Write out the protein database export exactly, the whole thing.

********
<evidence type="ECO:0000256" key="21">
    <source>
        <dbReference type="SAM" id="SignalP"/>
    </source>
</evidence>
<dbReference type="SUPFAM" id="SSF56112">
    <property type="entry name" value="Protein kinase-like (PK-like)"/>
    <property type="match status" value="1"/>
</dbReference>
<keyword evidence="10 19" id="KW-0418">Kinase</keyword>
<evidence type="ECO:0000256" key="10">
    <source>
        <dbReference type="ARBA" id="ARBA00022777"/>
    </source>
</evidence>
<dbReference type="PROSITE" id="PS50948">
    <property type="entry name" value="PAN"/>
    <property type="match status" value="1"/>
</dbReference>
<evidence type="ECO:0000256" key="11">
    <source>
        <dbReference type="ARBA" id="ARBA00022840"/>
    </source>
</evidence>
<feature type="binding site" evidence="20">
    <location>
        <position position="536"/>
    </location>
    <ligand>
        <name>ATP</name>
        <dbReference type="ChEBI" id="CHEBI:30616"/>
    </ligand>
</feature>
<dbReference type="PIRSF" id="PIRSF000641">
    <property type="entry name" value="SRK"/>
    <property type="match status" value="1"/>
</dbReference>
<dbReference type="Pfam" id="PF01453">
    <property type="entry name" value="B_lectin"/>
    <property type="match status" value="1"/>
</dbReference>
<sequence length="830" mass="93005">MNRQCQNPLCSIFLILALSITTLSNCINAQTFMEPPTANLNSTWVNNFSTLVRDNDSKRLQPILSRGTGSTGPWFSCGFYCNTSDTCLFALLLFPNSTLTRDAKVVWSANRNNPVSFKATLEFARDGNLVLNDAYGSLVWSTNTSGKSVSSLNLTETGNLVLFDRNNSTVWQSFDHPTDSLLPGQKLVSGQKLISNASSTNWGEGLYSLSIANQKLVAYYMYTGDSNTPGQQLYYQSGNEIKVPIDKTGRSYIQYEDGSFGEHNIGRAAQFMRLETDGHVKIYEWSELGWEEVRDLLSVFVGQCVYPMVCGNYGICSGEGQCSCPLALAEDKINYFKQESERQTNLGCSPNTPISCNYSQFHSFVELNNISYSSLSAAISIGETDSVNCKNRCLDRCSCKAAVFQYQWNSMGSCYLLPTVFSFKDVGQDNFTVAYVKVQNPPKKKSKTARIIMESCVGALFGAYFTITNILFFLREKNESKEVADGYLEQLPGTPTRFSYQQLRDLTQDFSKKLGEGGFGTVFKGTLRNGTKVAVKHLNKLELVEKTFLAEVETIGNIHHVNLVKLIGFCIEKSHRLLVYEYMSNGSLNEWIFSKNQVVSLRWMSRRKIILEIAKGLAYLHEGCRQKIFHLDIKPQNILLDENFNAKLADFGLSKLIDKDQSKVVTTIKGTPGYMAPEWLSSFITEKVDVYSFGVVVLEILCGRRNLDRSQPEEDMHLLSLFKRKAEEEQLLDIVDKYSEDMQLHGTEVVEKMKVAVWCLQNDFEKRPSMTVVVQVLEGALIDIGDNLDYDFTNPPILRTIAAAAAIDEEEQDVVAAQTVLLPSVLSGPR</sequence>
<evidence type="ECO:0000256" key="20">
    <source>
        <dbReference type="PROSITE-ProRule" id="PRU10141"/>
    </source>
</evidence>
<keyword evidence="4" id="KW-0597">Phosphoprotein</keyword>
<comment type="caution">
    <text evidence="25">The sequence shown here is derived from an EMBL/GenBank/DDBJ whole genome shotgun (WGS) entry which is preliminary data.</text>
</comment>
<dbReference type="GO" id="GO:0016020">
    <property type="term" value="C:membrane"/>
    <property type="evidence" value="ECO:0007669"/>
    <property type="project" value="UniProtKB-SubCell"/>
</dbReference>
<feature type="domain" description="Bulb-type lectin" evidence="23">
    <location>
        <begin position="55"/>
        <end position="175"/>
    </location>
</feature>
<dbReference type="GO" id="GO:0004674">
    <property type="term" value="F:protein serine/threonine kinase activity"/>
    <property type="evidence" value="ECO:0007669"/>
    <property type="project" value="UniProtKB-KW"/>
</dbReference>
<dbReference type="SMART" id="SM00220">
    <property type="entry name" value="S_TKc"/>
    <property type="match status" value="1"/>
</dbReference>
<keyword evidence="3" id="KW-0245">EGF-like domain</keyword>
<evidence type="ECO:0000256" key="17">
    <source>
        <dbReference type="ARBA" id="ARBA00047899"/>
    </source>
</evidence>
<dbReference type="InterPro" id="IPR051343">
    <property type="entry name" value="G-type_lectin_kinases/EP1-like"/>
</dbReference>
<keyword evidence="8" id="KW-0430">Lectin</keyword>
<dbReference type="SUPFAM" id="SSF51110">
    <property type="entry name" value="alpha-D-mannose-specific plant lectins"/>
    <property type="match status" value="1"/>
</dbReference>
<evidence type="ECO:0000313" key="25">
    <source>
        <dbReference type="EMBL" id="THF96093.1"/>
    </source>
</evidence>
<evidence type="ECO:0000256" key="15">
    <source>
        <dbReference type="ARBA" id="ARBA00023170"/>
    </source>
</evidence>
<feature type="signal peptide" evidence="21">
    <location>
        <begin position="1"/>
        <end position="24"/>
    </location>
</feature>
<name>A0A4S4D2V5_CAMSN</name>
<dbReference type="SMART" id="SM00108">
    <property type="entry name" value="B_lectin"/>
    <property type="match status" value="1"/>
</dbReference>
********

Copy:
<evidence type="ECO:0000256" key="21">
    <source>
        <dbReference type="SAM" id="SignalP"/>
    </source>
</evidence>
<dbReference type="SUPFAM" id="SSF56112">
    <property type="entry name" value="Protein kinase-like (PK-like)"/>
    <property type="match status" value="1"/>
</dbReference>
<keyword evidence="10 19" id="KW-0418">Kinase</keyword>
<evidence type="ECO:0000256" key="10">
    <source>
        <dbReference type="ARBA" id="ARBA00022777"/>
    </source>
</evidence>
<dbReference type="PROSITE" id="PS50948">
    <property type="entry name" value="PAN"/>
    <property type="match status" value="1"/>
</dbReference>
<evidence type="ECO:0000256" key="11">
    <source>
        <dbReference type="ARBA" id="ARBA00022840"/>
    </source>
</evidence>
<feature type="binding site" evidence="20">
    <location>
        <position position="536"/>
    </location>
    <ligand>
        <name>ATP</name>
        <dbReference type="ChEBI" id="CHEBI:30616"/>
    </ligand>
</feature>
<dbReference type="PIRSF" id="PIRSF000641">
    <property type="entry name" value="SRK"/>
    <property type="match status" value="1"/>
</dbReference>
<dbReference type="Pfam" id="PF01453">
    <property type="entry name" value="B_lectin"/>
    <property type="match status" value="1"/>
</dbReference>
<sequence length="830" mass="93005">MNRQCQNPLCSIFLILALSITTLSNCINAQTFMEPPTANLNSTWVNNFSTLVRDNDSKRLQPILSRGTGSTGPWFSCGFYCNTSDTCLFALLLFPNSTLTRDAKVVWSANRNNPVSFKATLEFARDGNLVLNDAYGSLVWSTNTSGKSVSSLNLTETGNLVLFDRNNSTVWQSFDHPTDSLLPGQKLVSGQKLISNASSTNWGEGLYSLSIANQKLVAYYMYTGDSNTPGQQLYYQSGNEIKVPIDKTGRSYIQYEDGSFGEHNIGRAAQFMRLETDGHVKIYEWSELGWEEVRDLLSVFVGQCVYPMVCGNYGICSGEGQCSCPLALAEDKINYFKQESERQTNLGCSPNTPISCNYSQFHSFVELNNISYSSLSAAISIGETDSVNCKNRCLDRCSCKAAVFQYQWNSMGSCYLLPTVFSFKDVGQDNFTVAYVKVQNPPKKKSKTARIIMESCVGALFGAYFTITNILFFLREKNESKEVADGYLEQLPGTPTRFSYQQLRDLTQDFSKKLGEGGFGTVFKGTLRNGTKVAVKHLNKLELVEKTFLAEVETIGNIHHVNLVKLIGFCIEKSHRLLVYEYMSNGSLNEWIFSKNQVVSLRWMSRRKIILEIAKGLAYLHEGCRQKIFHLDIKPQNILLDENFNAKLADFGLSKLIDKDQSKVVTTIKGTPGYMAPEWLSSFITEKVDVYSFGVVVLEILCGRRNLDRSQPEEDMHLLSLFKRKAEEEQLLDIVDKYSEDMQLHGTEVVEKMKVAVWCLQNDFEKRPSMTVVVQVLEGALIDIGDNLDYDFTNPPILRTIAAAAAIDEEEQDVVAAQTVLLPSVLSGPR</sequence>
<evidence type="ECO:0000256" key="20">
    <source>
        <dbReference type="PROSITE-ProRule" id="PRU10141"/>
    </source>
</evidence>
<keyword evidence="4" id="KW-0597">Phosphoprotein</keyword>
<comment type="caution">
    <text evidence="25">The sequence shown here is derived from an EMBL/GenBank/DDBJ whole genome shotgun (WGS) entry which is preliminary data.</text>
</comment>
<dbReference type="GO" id="GO:0016020">
    <property type="term" value="C:membrane"/>
    <property type="evidence" value="ECO:0007669"/>
    <property type="project" value="UniProtKB-SubCell"/>
</dbReference>
<feature type="domain" description="Bulb-type lectin" evidence="23">
    <location>
        <begin position="55"/>
        <end position="175"/>
    </location>
</feature>
<dbReference type="GO" id="GO:0004674">
    <property type="term" value="F:protein serine/threonine kinase activity"/>
    <property type="evidence" value="ECO:0007669"/>
    <property type="project" value="UniProtKB-KW"/>
</dbReference>
<dbReference type="SMART" id="SM00220">
    <property type="entry name" value="S_TKc"/>
    <property type="match status" value="1"/>
</dbReference>
<keyword evidence="3" id="KW-0245">EGF-like domain</keyword>
<evidence type="ECO:0000256" key="17">
    <source>
        <dbReference type="ARBA" id="ARBA00047899"/>
    </source>
</evidence>
<dbReference type="InterPro" id="IPR051343">
    <property type="entry name" value="G-type_lectin_kinases/EP1-like"/>
</dbReference>
<keyword evidence="8" id="KW-0430">Lectin</keyword>
<dbReference type="SUPFAM" id="SSF51110">
    <property type="entry name" value="alpha-D-mannose-specific plant lectins"/>
    <property type="match status" value="1"/>
</dbReference>
<evidence type="ECO:0000313" key="25">
    <source>
        <dbReference type="EMBL" id="THF96093.1"/>
    </source>
</evidence>
<evidence type="ECO:0000256" key="15">
    <source>
        <dbReference type="ARBA" id="ARBA00023170"/>
    </source>
</evidence>
<feature type="signal peptide" evidence="21">
    <location>
        <begin position="1"/>
        <end position="24"/>
    </location>
</feature>
<name>A0A4S4D2V5_CAMSN</name>
<dbReference type="SMART" id="SM00108">
    <property type="entry name" value="B_lectin"/>
    <property type="match status" value="1"/>
</dbReference>